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Old 03-26-2017, 01:15 PM   #259
Budd
 
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Dojo: Taikyoku Budo & Kiko - NY, PA, MD
Location: Greater Philadelphia Area
Join Date: Aug 2003
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Re: Are you invincible if you possess Aiki?

Quote:
Cassia Rose Heatley wrote: View Post
There is much discussion and conflict of opinions here that I must admit I have skipped ahead of as it is largely over my head at this point. Simply I will share my beginner opinion on the topic - for what it's worth.

When I first entered my dojo I was full of questions, I literally had a sheet of paper with what must have been 20 questions with which I interrogated my sensei. Many of these I had come up with from browsing here and other online resources regarding Aikido. One of the constant mentions that I had come across was thus, aiki or ki, both as a mindset and as a teaching. My sensei was bemused but humoured me my questions but when I arrived at "how much focus do you place on ki?" he was quite brief. He doesn't know what it is (even after 17 years training) and doesn't teach it. The more I experience Aikido the more I agree with this approach. Just the meaning of ki is very largely conflicted and nobody can really agree on a strict definition, there are biomechanical aspects that some try to teach (i.e. the unbendable arm) but there is also a strong emphasis on the mentality of it.

By now I have trained with a few hundred different aikidoka, from 4 seminars, visitors as well as the large membership of my dojo. I have admired many practitioners but so far I have not come across anything that I would deem mystical in the ilk that ki is held. They can all be defined. Some people train fast, some slow, some people I have felt a great connection with where we synchronized beautifully (flow) and others did not match well. Some people are graceful, some people possess great strength and power. Some people are good, warm, kind, peaceful and "aiki" and others resemble none of those traits. Many people vary on these scales as well depending on the particular day, perhaps if their mood is poor or good, distracted or not. Everyone that I have trained with has had tangible traits, I could see and feel what it was that I "liked" or "didn't like" about their aikido, typically it was a mix of the aforementioned. I believe that regarding aiki, it is as much a question such as "learning patience" from Aikido, sure, it can help, but at the end of the day if you are an impatient person just doing Aikido will not fix that. Striving to improve to fit that ideal I find admirable, but changing oneself on a mental level (particularly if it is extreme) cannot come from the physical alone, no matter how many ikkyo or ki exercises you do.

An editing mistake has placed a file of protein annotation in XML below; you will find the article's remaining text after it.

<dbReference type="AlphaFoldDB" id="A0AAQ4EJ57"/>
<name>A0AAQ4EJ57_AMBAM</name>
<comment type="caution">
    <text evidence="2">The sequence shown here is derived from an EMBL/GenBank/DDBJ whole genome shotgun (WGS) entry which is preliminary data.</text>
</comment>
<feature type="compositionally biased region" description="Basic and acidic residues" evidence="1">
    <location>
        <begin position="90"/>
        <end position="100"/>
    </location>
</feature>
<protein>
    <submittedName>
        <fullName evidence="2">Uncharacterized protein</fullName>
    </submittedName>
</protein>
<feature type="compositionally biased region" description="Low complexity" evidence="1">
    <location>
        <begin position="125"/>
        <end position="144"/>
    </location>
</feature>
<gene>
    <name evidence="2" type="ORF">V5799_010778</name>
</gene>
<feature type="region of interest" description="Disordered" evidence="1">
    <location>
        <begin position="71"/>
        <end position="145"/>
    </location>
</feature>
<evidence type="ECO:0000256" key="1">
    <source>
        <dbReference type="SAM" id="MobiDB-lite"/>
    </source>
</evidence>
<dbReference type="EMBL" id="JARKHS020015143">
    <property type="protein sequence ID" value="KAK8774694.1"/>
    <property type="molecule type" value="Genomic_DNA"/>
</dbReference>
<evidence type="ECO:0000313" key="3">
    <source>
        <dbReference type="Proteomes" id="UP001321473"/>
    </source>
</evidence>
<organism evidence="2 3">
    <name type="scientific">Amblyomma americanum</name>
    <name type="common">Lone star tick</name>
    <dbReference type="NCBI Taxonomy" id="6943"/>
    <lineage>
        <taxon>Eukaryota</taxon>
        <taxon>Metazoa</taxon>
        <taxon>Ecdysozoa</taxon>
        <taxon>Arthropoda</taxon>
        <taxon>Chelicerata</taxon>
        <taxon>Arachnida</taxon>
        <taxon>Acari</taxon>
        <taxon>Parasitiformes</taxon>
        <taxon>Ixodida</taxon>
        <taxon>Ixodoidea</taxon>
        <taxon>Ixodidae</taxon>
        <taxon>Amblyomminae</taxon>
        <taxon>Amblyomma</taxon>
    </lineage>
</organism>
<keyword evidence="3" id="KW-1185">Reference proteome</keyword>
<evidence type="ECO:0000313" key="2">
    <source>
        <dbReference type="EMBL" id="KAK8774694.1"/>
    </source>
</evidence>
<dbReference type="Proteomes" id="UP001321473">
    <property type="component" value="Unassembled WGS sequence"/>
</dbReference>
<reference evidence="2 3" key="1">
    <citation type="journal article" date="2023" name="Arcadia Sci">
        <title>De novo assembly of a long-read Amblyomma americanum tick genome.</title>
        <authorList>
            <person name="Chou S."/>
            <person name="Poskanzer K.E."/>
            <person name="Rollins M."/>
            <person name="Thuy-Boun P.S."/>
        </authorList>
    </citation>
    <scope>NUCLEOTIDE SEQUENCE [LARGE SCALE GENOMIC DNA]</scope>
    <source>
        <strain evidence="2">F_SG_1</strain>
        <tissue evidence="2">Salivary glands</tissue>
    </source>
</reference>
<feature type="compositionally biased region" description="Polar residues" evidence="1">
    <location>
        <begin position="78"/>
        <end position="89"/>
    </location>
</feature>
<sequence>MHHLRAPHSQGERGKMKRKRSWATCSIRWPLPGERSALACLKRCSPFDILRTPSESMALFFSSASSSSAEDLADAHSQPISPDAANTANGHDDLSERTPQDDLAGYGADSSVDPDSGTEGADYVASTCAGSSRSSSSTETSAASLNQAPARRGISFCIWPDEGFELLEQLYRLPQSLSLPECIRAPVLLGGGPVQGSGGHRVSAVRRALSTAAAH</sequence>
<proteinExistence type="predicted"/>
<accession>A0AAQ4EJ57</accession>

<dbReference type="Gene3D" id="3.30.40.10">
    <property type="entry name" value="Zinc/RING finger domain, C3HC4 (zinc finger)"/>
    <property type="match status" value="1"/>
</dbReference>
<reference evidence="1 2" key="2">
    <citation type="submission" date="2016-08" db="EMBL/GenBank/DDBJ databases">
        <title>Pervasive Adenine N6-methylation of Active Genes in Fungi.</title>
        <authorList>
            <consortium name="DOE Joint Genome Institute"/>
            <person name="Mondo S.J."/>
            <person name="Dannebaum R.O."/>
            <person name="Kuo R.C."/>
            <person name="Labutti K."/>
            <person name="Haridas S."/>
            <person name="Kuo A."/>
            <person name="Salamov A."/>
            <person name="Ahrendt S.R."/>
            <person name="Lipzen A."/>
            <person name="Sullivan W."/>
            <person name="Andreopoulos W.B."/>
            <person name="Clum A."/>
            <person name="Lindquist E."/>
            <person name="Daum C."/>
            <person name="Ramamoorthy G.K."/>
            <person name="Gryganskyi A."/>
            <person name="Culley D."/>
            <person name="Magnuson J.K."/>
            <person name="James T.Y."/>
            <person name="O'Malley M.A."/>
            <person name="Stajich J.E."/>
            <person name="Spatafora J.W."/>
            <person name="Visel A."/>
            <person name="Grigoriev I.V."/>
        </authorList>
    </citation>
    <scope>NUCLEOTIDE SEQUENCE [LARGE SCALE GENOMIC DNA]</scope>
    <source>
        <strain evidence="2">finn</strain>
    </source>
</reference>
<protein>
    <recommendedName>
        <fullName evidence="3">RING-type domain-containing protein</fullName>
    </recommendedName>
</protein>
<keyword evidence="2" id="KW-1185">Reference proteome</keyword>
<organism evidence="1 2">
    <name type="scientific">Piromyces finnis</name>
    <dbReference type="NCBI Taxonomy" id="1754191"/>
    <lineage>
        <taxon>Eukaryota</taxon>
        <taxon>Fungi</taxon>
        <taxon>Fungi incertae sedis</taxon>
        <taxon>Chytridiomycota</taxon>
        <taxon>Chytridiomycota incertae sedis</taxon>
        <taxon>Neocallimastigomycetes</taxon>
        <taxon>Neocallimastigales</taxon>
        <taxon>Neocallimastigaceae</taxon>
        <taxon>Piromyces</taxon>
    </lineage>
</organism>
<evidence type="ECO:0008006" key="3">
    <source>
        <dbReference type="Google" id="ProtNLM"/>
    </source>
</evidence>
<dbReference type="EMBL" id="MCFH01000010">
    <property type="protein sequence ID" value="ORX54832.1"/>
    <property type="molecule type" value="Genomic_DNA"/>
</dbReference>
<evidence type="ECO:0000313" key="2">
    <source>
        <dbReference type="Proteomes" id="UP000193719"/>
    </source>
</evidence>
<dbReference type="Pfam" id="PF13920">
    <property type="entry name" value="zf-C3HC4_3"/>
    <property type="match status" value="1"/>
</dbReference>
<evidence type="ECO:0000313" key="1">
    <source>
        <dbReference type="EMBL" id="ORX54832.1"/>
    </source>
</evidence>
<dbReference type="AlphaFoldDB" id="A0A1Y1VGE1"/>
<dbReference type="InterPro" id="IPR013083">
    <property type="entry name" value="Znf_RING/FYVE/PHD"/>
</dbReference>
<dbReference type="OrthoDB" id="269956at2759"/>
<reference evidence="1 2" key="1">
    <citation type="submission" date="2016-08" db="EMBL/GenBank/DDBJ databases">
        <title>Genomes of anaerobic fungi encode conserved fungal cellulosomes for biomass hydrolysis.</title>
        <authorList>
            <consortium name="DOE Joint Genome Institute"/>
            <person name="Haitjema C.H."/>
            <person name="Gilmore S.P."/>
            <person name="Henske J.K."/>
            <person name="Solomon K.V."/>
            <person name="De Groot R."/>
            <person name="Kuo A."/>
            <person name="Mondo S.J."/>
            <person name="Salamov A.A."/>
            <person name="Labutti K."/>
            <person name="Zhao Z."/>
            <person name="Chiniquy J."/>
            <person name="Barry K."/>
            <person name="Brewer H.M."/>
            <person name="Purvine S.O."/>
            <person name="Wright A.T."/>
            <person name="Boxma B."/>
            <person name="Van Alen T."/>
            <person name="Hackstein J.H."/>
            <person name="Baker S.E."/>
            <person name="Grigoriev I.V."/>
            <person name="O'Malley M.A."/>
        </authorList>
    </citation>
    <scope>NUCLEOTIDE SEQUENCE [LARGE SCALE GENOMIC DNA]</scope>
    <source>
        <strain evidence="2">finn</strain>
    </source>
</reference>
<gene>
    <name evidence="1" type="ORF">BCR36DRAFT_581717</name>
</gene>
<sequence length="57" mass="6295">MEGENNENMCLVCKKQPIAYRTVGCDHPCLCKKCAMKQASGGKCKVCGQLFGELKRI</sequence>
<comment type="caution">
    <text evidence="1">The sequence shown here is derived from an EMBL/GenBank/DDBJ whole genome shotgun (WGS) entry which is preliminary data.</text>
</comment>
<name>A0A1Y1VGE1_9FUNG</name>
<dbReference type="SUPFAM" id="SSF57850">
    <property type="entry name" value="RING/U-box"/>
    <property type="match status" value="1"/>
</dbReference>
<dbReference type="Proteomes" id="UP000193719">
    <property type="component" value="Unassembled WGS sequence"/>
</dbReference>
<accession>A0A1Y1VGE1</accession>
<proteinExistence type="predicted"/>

So in general, I think it can be quite a frustrating topic to discuss aiki, it is at best elusive and hard to prove effective. I mostly consider it as something like faith, if it improves people for the better I am all for it. Very few people claim to "possess" aiki and I have never had the experience to train with someone who does so. It's a little like trying to grab smoke, everyone has a perspective on what they think it is like or how much importance it has, but it is not tangible enough to be properly defined and outlined.
Cassia, the whole point some of us are getting at is that "aiki" (and many other Asian terms that seem spiritual or cosmic), have their roots in very measurable physical phenomena - many of us are actively researching it and can clearly demonstrate what it means in repeatable and physical terms.

Taikyoku Mind & Body
http://taikyokumindandbody.com
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